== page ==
Exploring the 5 Common Causes of Knee Pain. Female runner knee injury and pain.

Exploring 5 Common Causes of Knee Pain

Knee pain can be a formidable obstacle to maintaining an active and fulfilling life.

Whether you’re an athlete, a fitness enthusiast, or simply enjoy a leisurely stroll, knee pain can significantly impact your daily routine. As an orthopedic knee specialist with over 30 years of experience treating knee conditions, I’ve encountered many cases where knee pain was caused by various factors. In this article, we’ll delve into five of the most common causes of knee pain and shed light on how to manage and prevent them.

1. Osteoarthritis: The Wear-and-Tear Culprit
Osteoarthritis, often referred to as “wear-and-tear arthritis,” is a degenerative joint disease that commonly affects the knees. Over time, the protective cartilage that cushions the knee joint begins to break down, resulting in pain, swelling, and stiffness. As the condition progresses, patients may experience a decreased range of motion and even difficulty bearing weight.

Managing osteoarthritis involves a multi-faceted approach. Low-impact exercises like swimming or cycling can help maintain joint flexibility without putting excessive strain on the knees. Weight management is crucial, as excess weight stresses the knee joints. Nonsteroidal anti-inflammatory drugs (NSAIDs) and physical therapy can provide relief, and in more severe cases, minimally invasive surgical interventions like arthroscopy or knee replacement may be considered.

2. Ligament Injuries: A Twist of Fate
Ligaments are tough, flexible bands of tissue that connect bones and provide stability to joints. Injuries to the anterior cruciate ligament (ACL) and medial collateral ligament (MCL) are among the most common causes of knee pain, often occurring during sports or activities that involve sudden changes in direction or direct impact.

Depending on the severity of the injury, treatment can range from rest, ice, compression, and elevation (RICE) to physical therapy and bracing. In cases where the ligament is completely torn, and functional stability is compromised, surgical reconstruction may be necessary to restore knee stability and function.

3. Meniscus Tears: A Common Culprit of Knee Pain
The menisci are C-shaped pieces of cartilage that act as shock absorbers between the femur and tibia in the knee joint. A sudden twist or forceful rotation of the knee can lead to meniscus tears, causing pain, swelling, and limited mobility. These tears can be classified as “simple” or “complex,” and treatment approaches vary accordingly.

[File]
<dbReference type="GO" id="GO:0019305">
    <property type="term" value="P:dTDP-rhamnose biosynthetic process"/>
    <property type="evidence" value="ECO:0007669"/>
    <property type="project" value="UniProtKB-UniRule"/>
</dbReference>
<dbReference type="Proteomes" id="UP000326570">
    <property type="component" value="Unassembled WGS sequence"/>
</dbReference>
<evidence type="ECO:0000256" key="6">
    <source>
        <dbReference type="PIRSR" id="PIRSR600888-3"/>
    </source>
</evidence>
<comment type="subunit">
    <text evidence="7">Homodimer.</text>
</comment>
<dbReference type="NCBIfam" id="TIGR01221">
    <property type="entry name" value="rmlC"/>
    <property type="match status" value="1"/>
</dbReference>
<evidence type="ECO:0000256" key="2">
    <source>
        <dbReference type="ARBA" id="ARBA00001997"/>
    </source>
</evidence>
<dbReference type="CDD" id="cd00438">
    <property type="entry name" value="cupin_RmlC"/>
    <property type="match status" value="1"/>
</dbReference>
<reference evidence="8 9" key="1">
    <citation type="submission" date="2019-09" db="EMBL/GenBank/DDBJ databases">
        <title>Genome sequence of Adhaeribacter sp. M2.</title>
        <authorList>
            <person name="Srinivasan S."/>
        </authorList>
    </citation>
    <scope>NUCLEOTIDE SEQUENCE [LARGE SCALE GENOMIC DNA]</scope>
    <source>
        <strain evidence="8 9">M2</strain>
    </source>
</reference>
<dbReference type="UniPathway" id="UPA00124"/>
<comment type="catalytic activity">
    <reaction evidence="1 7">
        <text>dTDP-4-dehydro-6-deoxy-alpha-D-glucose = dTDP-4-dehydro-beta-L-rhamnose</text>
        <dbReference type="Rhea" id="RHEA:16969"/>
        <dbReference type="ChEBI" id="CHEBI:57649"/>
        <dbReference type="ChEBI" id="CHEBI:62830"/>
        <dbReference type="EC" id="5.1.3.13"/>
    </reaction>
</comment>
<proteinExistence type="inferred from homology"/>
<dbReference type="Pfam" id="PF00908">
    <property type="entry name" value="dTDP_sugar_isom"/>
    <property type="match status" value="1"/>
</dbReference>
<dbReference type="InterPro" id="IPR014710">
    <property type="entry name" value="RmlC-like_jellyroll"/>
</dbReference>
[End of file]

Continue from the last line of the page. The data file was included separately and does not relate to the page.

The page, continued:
Simple tears often respond well to conservative treatments such as rest, ice, and physical therapy. Complex tears, however, might require arthroscopic surgery to trim or repair the torn meniscus. Early diagnosis and appropriate management are crucial to prevent long-term complications like chronic pain and cartilage damage.

4. Patellofemoral Pain Syndrome: The Misaligned Patella
Also known as “runner’s knee,” patellofemoral pain syndrome (PFPS) is characterized by pain around or behind the kneecap, exacerbated by activities that involve bending the knee. It often arises from improper tracking of the patella within the femoral groove, leading to friction and irritation.

Treatment of PFPS typically involves identifying and addressing underlying biomechanical issues through physical therapy and targeted exercises that strengthen the muscles supporting the knee. Rest and NSAIDs can help alleviate symptoms, and orthotics or bracing may be recommended to aid proper patellar alignment during physical activities.

5. Bursitis: When Inflammation Strikes
Bursae are fluid-filled sacs that cushion the areas where tendons and muscles glide over bone. When these sacs become inflamed due to overuse, trauma, or infection, a condition known as bursitis develops. Knee bursitis leads to localized pain, tenderness, and swelling, limiting movement and flexibility.

Treatment involves resting the affected knee, applying ice, and taking anti-inflammatory medications to reduce swelling and pain. Physical therapy can help improve muscle strength and flexibility around the knee joint, preventing further irritation. In some cases, fluid drainage or corticosteroid injections may be recommended to alleviate symptoms.


While these five causes of knee pain are among the most common, it’s important to note that individual cases can vary significantly. Preventive measures play a pivotal role in maintaining knee health. Regular low-impact exercise, maintaining a healthy weight, using proper techniques during physical activities, and listening to your body’s signals are all integral to knee pain prevention.

If knee pain persists or worsens, seeking professional medical advice is imperative. An accurate diagnosis, combined with a tailored treatment plan, can help you regain mobility and live a pain-free life. Remember, each knee is unique, and understanding the causes and appropriate management of knee pain is a crucial step towards maintaining your overall well-being.